Hamilton County Emergency Management will resume the weekly testing of its outdoor warning sirens at 11 a.m. March 10.
The sirens will also sound during the statewide tornado drill around 11:15 a.m. March 15, according to Hamilton County Emergency Management officials, who encourage everyone to exercise their plan by going to their safe place during the drill.
“The outdoor warning sirens are intended to warn those who are outdoors. Because sirens are not intended to warn those indoors, we recommend every household and business to have a weather radio,” said Shane Booker, executive director of Hamilton County Emergency Management.
Sirens are only sounded when the National Weather Service issues a tornado warning or when a public safety personnel or trained weather spotter sees a funnel cloud or tornado. When the National Weather Service issues a tornado warning, a message will be sent to cell phones in the county area near the warning.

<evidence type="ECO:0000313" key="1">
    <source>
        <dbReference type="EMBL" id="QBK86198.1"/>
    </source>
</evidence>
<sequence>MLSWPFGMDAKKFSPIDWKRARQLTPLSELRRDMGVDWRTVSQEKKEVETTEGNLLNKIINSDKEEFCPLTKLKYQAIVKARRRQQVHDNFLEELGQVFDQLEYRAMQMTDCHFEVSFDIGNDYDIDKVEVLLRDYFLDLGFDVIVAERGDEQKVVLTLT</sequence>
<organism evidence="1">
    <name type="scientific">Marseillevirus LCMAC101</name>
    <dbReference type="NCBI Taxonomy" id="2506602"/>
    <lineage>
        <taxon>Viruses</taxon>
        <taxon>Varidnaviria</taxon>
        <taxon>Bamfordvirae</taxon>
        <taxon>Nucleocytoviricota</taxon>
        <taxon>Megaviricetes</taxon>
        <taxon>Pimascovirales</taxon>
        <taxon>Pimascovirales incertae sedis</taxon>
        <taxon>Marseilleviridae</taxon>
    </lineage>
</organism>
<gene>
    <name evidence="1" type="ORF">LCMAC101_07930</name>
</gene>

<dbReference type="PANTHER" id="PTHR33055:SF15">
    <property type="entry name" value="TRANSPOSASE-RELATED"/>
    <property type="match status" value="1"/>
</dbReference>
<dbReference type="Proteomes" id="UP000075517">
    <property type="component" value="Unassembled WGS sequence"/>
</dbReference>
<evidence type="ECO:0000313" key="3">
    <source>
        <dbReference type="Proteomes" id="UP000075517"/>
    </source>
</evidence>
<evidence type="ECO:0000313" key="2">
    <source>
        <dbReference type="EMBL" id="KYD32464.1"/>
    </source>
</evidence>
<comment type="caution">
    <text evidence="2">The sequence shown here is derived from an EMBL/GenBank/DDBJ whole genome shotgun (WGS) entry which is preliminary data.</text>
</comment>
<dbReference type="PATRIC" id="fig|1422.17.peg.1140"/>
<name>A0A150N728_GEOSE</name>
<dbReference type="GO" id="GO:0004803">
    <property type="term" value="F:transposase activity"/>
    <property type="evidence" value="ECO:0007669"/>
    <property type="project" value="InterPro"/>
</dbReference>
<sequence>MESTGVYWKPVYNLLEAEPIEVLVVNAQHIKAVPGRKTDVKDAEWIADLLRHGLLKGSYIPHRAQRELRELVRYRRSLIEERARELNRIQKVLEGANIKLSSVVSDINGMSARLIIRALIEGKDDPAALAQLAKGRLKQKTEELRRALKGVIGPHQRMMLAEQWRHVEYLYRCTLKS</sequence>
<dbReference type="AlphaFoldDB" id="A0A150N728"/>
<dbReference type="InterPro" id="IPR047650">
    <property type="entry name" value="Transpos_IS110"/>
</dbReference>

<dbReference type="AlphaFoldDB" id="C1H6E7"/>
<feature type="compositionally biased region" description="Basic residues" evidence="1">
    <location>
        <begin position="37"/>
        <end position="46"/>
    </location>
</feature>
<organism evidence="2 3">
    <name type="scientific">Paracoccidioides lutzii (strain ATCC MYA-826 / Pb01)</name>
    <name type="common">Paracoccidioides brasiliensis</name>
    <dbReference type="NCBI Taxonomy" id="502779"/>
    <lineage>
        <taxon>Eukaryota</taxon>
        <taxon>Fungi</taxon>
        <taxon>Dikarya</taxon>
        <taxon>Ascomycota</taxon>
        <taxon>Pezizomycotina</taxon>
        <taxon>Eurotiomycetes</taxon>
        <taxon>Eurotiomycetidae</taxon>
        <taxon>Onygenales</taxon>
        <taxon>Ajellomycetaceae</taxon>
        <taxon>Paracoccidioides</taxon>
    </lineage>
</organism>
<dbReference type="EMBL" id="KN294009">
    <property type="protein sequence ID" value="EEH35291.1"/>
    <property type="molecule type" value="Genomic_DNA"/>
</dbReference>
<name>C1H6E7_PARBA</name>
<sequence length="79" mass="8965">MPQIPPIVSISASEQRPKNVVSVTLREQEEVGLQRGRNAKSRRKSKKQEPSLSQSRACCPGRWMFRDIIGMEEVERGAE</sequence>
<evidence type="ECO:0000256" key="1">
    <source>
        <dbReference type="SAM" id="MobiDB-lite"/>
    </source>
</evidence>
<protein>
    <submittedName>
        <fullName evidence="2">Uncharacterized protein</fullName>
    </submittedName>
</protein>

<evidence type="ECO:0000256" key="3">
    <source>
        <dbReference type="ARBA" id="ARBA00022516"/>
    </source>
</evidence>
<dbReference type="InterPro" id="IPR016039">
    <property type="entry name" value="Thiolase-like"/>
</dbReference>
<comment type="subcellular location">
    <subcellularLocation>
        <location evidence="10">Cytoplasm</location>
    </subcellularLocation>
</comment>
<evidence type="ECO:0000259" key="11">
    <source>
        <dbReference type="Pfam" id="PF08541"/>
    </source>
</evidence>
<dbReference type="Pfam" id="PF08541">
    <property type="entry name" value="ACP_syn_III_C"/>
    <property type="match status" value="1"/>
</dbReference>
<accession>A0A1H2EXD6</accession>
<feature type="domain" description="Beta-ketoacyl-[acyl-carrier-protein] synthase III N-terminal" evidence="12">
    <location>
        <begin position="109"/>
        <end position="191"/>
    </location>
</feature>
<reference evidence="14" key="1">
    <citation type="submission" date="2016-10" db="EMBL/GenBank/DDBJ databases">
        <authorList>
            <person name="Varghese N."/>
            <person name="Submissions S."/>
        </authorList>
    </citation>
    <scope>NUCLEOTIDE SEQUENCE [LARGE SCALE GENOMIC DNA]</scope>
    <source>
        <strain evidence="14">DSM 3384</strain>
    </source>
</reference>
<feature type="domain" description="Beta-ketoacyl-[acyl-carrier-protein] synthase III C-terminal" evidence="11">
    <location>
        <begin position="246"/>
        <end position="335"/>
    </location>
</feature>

The Federal Emergency Management Agency, which manages the emergency alert system and the wireless emergency alerts, is working to improve alerts to only those in the warned area. Hamilton County Emergency Management uses the same system to send non-weather-related emergencies to cell phones and weather radios.
Alerts can include hazardous materials warnings, shelter-in-place warnings, law enforcement warnings, and more.Hamilton County Emergency Management officials recommend everyone to have a plan for severe weather, an emergency kit with supplies for at least three days and multiple ways to receive warnings, such as a weather radio and the free HCEM mobile app.
Resources to help the public prepare for severe weather, emergencies, and disasters
Can be found at www.ready.gov. The website also includes information and games to help children understand emergency preparedness, officials said.
To learn more about outdoor warning sirens in Hamilton County, please visit hamiltoncounty.in.gov/235/Outdoor-Warning-Sirens.